Book Reviews, Books and Me

ARC Review: Carl by Brianna West

book review

Carl (Guardians in Love #4) by Brianna West 5/5

28280106_226883474546089_5362592180987135567_n.jpgCarl, twin of Bernie and respected Promiscus Guardian on Lucas’ notorious team, has spent over a decade in love with a man who will never return his affections. Heartbroken from his unrequited love, he assists another team in an effort to get away. However, an unexpected development with two of the Guardians leads to a love triangle he isn’t equipped to deal with. And when a Guardian he thought dead appears, Carl is dragged into a world of trouble.

Can he figure out the reason for the sudden appearance of an old companion while combatting the affections of two men? Or will the pressure be too much for him and force him to flee?

Can Carl truly love with his heart completely torn to pieces? Or will the risk of another heartbreak make it not a risk worth taking?

Review:

This is possibly the longest I have had to wait for a new release from West, but it was totally worth it. I was excited to hear that this love story would be Carl’s. Level-headed, reliable Carl. Seriously, Carl needed someone special in his life.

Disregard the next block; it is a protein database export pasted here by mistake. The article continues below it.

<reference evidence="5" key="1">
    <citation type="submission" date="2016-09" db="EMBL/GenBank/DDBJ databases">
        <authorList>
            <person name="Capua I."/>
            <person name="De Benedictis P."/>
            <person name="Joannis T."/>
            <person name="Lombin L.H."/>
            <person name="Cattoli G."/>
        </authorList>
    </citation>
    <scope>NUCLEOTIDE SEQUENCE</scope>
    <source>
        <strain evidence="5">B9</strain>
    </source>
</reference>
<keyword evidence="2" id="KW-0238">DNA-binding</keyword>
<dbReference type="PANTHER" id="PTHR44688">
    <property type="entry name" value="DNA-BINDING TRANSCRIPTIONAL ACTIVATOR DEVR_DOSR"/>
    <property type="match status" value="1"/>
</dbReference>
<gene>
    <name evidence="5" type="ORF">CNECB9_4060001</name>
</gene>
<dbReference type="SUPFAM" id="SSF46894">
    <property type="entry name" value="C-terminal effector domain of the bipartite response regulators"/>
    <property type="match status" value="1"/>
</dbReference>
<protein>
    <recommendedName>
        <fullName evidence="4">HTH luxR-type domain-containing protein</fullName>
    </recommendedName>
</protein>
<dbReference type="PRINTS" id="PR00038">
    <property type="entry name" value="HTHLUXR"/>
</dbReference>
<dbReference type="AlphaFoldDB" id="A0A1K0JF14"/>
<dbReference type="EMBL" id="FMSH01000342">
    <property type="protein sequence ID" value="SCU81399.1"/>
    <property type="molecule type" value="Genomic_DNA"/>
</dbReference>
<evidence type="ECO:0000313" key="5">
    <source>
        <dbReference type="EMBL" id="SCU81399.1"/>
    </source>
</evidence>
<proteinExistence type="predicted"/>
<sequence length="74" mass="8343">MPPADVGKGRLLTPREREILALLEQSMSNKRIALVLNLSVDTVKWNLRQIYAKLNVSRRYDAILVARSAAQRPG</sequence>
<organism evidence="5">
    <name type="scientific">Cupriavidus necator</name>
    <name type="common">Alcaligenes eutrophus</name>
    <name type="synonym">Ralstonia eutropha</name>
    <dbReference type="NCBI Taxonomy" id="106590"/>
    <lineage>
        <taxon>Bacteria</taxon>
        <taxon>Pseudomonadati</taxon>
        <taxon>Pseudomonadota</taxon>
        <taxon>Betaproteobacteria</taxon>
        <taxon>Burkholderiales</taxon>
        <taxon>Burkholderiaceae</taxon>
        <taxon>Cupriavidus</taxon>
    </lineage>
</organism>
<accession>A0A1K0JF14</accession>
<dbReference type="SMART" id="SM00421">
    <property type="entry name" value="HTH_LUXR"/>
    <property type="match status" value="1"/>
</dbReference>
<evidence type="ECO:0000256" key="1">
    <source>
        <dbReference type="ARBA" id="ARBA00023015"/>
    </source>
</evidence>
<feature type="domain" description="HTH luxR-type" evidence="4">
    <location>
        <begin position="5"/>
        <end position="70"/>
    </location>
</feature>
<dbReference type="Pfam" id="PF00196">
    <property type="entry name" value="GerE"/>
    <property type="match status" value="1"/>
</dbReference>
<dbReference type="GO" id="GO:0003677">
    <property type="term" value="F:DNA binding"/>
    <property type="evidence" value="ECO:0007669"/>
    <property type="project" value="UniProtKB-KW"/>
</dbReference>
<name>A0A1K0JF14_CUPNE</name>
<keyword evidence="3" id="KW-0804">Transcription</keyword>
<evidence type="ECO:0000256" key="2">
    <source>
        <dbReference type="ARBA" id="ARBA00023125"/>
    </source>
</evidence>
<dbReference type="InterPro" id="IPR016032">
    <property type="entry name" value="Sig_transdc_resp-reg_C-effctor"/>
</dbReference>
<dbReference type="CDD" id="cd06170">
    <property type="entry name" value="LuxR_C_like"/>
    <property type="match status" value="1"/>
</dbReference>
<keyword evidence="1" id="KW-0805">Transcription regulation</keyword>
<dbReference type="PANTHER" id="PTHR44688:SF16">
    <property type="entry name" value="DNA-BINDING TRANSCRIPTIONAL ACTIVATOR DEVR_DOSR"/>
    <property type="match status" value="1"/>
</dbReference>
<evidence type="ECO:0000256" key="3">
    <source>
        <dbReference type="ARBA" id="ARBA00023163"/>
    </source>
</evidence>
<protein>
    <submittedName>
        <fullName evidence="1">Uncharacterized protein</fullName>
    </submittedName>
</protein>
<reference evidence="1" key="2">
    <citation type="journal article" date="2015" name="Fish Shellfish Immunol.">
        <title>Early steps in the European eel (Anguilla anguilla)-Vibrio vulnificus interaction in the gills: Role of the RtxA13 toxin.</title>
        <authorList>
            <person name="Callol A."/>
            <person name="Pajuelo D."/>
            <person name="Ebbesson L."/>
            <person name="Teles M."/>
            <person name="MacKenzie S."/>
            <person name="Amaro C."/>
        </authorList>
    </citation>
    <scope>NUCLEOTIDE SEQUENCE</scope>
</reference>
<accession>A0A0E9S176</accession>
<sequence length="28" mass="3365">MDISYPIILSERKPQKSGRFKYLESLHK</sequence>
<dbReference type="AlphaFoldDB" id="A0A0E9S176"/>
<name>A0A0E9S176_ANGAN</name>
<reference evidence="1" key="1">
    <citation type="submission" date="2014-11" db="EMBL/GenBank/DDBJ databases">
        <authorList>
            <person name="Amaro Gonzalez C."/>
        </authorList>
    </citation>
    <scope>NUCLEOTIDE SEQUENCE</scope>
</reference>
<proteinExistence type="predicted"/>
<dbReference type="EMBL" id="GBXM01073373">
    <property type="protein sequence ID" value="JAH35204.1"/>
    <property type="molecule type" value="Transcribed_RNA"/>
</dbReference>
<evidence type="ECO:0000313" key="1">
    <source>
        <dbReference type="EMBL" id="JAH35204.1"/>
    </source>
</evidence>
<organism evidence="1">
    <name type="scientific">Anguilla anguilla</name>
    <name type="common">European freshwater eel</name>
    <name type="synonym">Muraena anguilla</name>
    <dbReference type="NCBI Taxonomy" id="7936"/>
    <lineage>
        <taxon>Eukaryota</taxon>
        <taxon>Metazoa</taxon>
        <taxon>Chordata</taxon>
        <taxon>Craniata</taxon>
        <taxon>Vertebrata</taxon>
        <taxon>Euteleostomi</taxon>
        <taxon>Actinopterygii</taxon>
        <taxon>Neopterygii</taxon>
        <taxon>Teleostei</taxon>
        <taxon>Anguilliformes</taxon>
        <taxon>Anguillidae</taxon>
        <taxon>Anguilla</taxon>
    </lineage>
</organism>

This is West’s first same sex relationship story. I was expecting it, as although Carl’s preference wasn’t really discussed in the Promiscus Guardians series, it was kind of obvious who he had the hots for. This spin-off was definitely another steamy hit from West.

Carl’s character development was well rounded and continued from what we knew of him in the Promiscus Guardians Series. It was great to see him come out of his shell and garner a different outlook on love. The love triangle was complicated, and put Carl totally out of his comfort zone, but without it, I doubt he’d have discovered his true feelings toward a certain someone.

The storyline focussed not only on the love triangle, but on a person from his past, and Carl’s need to help them back to the Light. The history of that relationship clearly had a profound effect on him, and mixing that with the new relationships added a depth to Carl’s story, fears, and decisions. As a reader I felt satisfied with Carl’s conclusion and growth as a character.


The opinions expressed here are those of K.J.Chapman and no other parties

All books reviewed on this blog have been read by K.J.Chapman

K.J.Chapman has not been paid for this review